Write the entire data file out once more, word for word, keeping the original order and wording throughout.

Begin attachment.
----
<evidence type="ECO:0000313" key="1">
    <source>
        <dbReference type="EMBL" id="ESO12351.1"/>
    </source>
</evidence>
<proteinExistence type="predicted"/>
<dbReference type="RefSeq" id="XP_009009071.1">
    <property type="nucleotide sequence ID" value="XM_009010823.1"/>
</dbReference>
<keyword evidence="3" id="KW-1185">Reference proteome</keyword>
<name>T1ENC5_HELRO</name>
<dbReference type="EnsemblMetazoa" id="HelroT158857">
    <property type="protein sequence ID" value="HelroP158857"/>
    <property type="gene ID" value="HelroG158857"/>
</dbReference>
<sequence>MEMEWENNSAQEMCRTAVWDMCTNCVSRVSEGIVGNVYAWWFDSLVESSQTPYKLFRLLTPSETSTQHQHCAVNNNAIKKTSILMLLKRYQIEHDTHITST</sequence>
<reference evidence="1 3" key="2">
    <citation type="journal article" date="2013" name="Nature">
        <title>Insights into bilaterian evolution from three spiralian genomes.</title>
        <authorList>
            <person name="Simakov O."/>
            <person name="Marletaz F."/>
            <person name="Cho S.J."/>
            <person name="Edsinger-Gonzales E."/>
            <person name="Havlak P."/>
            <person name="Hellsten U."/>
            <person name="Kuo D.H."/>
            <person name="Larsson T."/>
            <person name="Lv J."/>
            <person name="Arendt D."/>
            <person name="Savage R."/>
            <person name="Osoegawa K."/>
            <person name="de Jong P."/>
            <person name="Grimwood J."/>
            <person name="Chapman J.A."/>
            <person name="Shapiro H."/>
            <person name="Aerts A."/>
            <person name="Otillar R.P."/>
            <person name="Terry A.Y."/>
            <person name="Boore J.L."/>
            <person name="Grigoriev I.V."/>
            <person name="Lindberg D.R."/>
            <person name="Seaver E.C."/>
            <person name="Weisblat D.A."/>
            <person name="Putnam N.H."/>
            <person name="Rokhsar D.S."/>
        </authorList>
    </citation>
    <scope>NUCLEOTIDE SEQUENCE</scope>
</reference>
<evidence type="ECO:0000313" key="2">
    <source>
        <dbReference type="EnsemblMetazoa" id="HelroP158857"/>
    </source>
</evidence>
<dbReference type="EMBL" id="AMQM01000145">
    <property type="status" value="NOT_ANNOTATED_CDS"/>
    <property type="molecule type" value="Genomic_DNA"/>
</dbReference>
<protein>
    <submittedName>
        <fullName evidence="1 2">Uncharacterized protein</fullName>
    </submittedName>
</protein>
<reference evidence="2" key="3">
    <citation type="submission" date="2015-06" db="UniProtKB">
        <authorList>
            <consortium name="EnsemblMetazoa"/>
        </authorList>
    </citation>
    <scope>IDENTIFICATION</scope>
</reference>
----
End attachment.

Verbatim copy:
<evidence type="ECO:0000313" key="1">
    <source>
        <dbReference type="EMBL" id="ESO12351.1"/>
    </source>
</evidence>
<proteinExistence type="predicted"/>
<dbReference type="RefSeq" id="XP_009009071.1">
    <property type="nucleotide sequence ID" value="XM_009010823.1"/>
</dbReference>
<keyword evidence="3" id="KW-1185">Reference proteome</keyword>
<name>T1ENC5_HELRO</name>
<dbReference type="EnsemblMetazoa" id="HelroT158857">
    <property type="protein sequence ID" value="HelroP158857"/>
    <property type="gene ID" value="HelroG158857"/>
</dbReference>
<sequence>MEMEWENNSAQEMCRTAVWDMCTNCVSRVSEGIVGNVYAWWFDSLVESSQTPYKLFRLLTPSETSTQHQHCAVNNNAIKKTSILMLLKRYQIEHDTHITST</sequence>
<reference evidence="1 3" key="2">
    <citation type="journal article" date="2013" name="Nature">
        <title>Insights into bilaterian evolution from three spiralian genomes.</title>
        <authorList>
            <person name="Simakov O."/>
            <person name="Marletaz F."/>
            <person name="Cho S.J."/>
            <person name="Edsinger-Gonzales E."/>
            <person name="Havlak P."/>
            <person name="Hellsten U."/>
            <person name="Kuo D.H."/>
            <person name="Larsson T."/>
            <person name="Lv J."/>
            <person name="Arendt D."/>
            <person name="Savage R."/>
            <person name="Osoegawa K."/>
            <person name="de Jong P."/>
            <person name="Grimwood J."/>
            <person name="Chapman J.A."/>
            <person name="Shapiro H."/>
            <person name="Aerts A."/>
            <person name="Otillar R.P."/>
            <person name="Terry A.Y."/>
            <person name="Boore J.L."/>
            <person name="Grigoriev I.V."/>
            <person name="Lindberg D.R."/>
            <person name="Seaver E.C."/>
            <person name="Weisblat D.A."/>
            <person name="Putnam N.H."/>
            <person name="Rokhsar D.S."/>
        </authorList>
    </citation>
    <scope>NUCLEOTIDE SEQUENCE</scope>
</reference>
<evidence type="ECO:0000313" key="2">
    <source>
        <dbReference type="EnsemblMetazoa" id="HelroP158857"/>
    </source>
</evidence>
<dbReference type="EMBL" id="AMQM01000145">
    <property type="status" value="NOT_ANNOTATED_CDS"/>
    <property type="molecule type" value="Genomic_DNA"/>
</dbReference>
<protein>
    <submittedName>
        <fullName evidence="1 2">Uncharacterized protein</fullName>
    </submittedName>
</protein>
<reference evidence="2" key="3">
    <citation type="submission" date="2015-06" db="UniProtKB">
        <authorList>
            <consortium name="EnsemblMetazoa"/>
        </authorList>
    </citation>
    <scope>IDENTIFICATION</scope>
</reference>